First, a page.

Warren Deaths by Cause

Compiled by Historian Wesley Arnold

This report is based on actual death records of Warren Township.


Before 1900 although many people survived to old age the greatest numbers died before 50.

Over 50 percent of children did not make it to age 21.

Many women died in childbirth.

Many adults and children died in the summer of “Summer Complaint” which was caused by food that had partly spoiled.

Nearly all died of diseases we now have cures for.


Warren Township deaths 1867-1900 showed the following causes listed by frequency


136 unknown most of these were stillborns or under a week old

97 consumption (now known as TB

85 other some of these were unreadable writing

58 Diphtheria

54 heart disease

45 old age

40 accident

39 summer complaint spoiled food

39 scarlet fever

26 typhoid fever

24 inflammation of bowels

24 inflammation of lungs

23 brain disease

22 dropsy

18 cramps

17 cancer

16 bright disease

16 inflammation other than bowels or lungs

14 dysentery

14 cholera

14 paralysis

13 bronchitis

12 infantium

11 grip

11 suicide

11 croup

10 apoplexy

10 fever

9 small pox

9 fits

7 childbirth

6 inflammation of stomach

6 confinement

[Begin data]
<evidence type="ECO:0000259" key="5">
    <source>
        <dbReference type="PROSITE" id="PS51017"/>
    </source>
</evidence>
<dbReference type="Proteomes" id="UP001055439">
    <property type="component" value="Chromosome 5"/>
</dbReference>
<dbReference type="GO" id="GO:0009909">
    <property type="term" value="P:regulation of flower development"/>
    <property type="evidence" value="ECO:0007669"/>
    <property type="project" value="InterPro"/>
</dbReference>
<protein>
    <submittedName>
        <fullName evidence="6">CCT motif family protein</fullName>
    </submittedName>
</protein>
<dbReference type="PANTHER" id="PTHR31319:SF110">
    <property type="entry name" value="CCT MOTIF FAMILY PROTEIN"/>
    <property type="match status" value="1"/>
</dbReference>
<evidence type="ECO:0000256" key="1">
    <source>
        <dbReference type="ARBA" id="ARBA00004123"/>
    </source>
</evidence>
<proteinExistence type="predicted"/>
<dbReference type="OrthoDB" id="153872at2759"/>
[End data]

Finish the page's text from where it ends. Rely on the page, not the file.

6 measles

5 blood poisoning

5 rheumatism

5 Tumor

3 malaria

3 bleeding

3 asthma

3 murder

3 palsey

2 whooping cough

2 insanity

2 convulsions

1 scarletina


Before 1900 most doctors were untrained and most medicines non existent or useless.

After 1900 the numbers of child deaths gradually declined and

deaths from the following diseases also gradually declined: Diphtheria, summer complain, scarlet fever, typhoid fever, inflammation, dropsy, bright disease, dropsy, dysentery, cholera, infantium,

grip, croup, small pox, fits, childbirth, confinement, measles, blood poisoning, malaria, whooping cough, convulsions, scarletina and deaths caused by horses.

Other causes increased such as “killed by cars”, auto accidents, airplane accidents, and deaths caused by pollution and cancer.


Today the leading causes of death are

Heart disease:

Cancer:

Stroke (cerebrovascular diseases):

Chronic lower respiratory diseases:

Accidents (unintentional injuries):

Alzheimer's disease:

Diabetes:

Influenza and Pneumonia:

Nephritis, nephrotic syndrome, and nephrosis:

Septicemia:

[and war]

above from http://www.cdc.gov/nchs/fastats/lcod.htm